DONALD BROWN made his final run of the game count. Late in the fourth quarter of Connecticut's 31--28 defeat of Baylor last Friday night in Hartford, the Huskies' junior running back capped a 150-yard, two-touchdown tour de force by sprinting three yards around right end for the winning score.
The carry may have been his 34th of the game, but the 5'10", 210-pound Brown—who to that point had earned most of his yardage between the tackles—easily outsprinted five Bears to the end zone, no doubt impressing the 17 NFL scouts in attendance. "He's a tough guy to bring down once he gets going," Baylor coach Art Briles said afterward.
The leading rusher in Division I-A (179.0 yards per game), Brown is flashing the kind of talent and production that will force his name onto the list of Heisman Trophy candidates, provided 4--0 UConn keeps winning. In addition to his quick burst and overall speed—he ran a 4.29 40 as a junior at Red Bank (N.J.) Catholic High—Brown also is one of the strongest players on the Huskies' roster, capable of squatting 600 pounds. (On one carry early in the third quarter last Friday, Brown dragged a linebacker from three yards behind the line of scrimmage for a four-yard gain.)
That determined running style is no accident. A physical-fitness devotee and exercise science major—his current favorite read is the book Mind Gym—Brown has been obsessed with diet and conditioning since the end of his sophomore year at Red Bank Catholic, when coach Frank Edgerly told him that speed alone was not enough to win the starting job at running back. The slender Brown threw himself into the task of getting stronger, bulking up from 180 pounds to nearly 200 by his senior year. "Dinner would take a long time," says his mother, Lisa. "He could put away a whole chicken all by himself."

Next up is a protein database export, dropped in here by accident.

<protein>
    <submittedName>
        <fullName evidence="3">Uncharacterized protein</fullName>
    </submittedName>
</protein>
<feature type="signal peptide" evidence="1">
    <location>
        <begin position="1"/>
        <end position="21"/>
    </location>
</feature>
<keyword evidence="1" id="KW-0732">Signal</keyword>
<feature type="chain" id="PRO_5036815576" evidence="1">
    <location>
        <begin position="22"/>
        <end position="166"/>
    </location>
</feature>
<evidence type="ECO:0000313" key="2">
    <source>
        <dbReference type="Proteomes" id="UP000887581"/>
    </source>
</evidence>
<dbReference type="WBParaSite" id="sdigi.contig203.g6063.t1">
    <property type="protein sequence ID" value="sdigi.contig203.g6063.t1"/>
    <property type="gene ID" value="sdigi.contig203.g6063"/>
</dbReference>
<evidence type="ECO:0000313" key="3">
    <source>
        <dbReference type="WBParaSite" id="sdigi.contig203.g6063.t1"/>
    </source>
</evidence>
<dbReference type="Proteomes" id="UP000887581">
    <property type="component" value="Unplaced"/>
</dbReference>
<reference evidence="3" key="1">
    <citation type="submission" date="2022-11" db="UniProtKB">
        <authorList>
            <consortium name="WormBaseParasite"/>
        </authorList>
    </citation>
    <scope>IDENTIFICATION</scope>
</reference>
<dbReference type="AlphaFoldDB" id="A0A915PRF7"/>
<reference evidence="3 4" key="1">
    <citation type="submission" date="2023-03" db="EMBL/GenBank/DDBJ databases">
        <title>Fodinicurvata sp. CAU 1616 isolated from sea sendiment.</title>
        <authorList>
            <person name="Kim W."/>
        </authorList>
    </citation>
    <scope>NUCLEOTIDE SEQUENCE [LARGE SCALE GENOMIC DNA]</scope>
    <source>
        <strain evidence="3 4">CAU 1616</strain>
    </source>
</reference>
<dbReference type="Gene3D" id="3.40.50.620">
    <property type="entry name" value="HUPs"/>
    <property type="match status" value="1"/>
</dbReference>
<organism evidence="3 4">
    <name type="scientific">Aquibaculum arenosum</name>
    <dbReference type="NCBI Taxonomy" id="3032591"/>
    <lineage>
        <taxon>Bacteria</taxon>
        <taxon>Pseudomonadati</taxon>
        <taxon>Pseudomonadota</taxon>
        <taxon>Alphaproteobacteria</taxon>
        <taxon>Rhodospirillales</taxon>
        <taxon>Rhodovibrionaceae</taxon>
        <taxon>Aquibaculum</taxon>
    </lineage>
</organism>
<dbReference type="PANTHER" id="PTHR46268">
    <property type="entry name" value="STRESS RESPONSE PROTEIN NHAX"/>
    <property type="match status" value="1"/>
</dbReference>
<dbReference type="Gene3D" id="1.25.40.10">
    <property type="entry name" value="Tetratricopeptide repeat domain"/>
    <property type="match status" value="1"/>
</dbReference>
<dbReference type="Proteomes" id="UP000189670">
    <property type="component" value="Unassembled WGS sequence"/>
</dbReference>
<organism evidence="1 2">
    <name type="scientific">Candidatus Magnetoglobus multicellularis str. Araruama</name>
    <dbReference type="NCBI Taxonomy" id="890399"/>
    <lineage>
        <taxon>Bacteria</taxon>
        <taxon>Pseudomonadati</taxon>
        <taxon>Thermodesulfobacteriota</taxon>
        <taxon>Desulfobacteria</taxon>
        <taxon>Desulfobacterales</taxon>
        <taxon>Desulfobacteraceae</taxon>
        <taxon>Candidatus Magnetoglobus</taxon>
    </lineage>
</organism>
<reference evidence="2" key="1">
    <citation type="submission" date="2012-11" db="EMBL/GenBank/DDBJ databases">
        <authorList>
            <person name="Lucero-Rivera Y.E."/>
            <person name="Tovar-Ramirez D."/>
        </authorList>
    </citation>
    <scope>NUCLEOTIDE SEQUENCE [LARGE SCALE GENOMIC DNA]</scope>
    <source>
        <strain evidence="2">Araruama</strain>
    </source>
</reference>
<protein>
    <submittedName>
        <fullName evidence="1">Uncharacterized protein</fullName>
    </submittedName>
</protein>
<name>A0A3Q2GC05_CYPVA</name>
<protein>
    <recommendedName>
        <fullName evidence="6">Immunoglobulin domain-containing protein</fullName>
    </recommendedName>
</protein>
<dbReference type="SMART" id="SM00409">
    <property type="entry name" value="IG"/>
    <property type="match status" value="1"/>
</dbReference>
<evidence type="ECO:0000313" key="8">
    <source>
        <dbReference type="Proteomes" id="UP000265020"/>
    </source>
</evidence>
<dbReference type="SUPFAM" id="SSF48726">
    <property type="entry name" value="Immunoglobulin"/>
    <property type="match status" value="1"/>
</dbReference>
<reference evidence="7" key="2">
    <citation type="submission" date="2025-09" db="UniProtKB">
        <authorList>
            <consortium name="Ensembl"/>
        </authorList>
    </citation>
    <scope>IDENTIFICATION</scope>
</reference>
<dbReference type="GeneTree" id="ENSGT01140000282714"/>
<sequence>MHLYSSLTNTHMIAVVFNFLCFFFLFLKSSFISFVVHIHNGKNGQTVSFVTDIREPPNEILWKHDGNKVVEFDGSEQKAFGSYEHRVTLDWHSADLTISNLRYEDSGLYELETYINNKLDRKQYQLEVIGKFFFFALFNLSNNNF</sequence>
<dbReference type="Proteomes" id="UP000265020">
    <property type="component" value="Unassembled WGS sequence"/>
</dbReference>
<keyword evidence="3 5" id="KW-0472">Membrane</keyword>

As a senior Brown rushed for 2,032 yards and 27 touchdowns and received scholarship offers from such big-time programs as Nebraska, Tennessee, Virginia and Wisconsin. But several of those schools recruited him as a cornerback, and he preferred to stay on offense. So he chose UConn, just three hours from home, because coach Randy Edsall was willing to give him the ball. "This is what I've been preparing for," he says. "It worked out great for me."
Brown's 716 rushing yards account for more than 42% of the Huskies' total offense, and he has carried the ball on nearly 40% of the snaps out of their pro-style offense. Indeed, the passing game appears to be little more than a distraction to keep opponents from teeing off on Brown. UConn's wideouts are pedestrian, and lefthanded quarterback Tyler Lorenzen, a transfer from Iowa State with ghastly mechanics, threw six interceptions in the first four games.
Baylor stacked eight defenders near the line of scrimmage and still was unable to stop Brown, but stouter defenses await—beginning this Friday with Louisville's, which is ranked second in the country against the run. "We know we're going to have to be able to throw the ball," says Edsall, "but I would never bet against Donald Brown."
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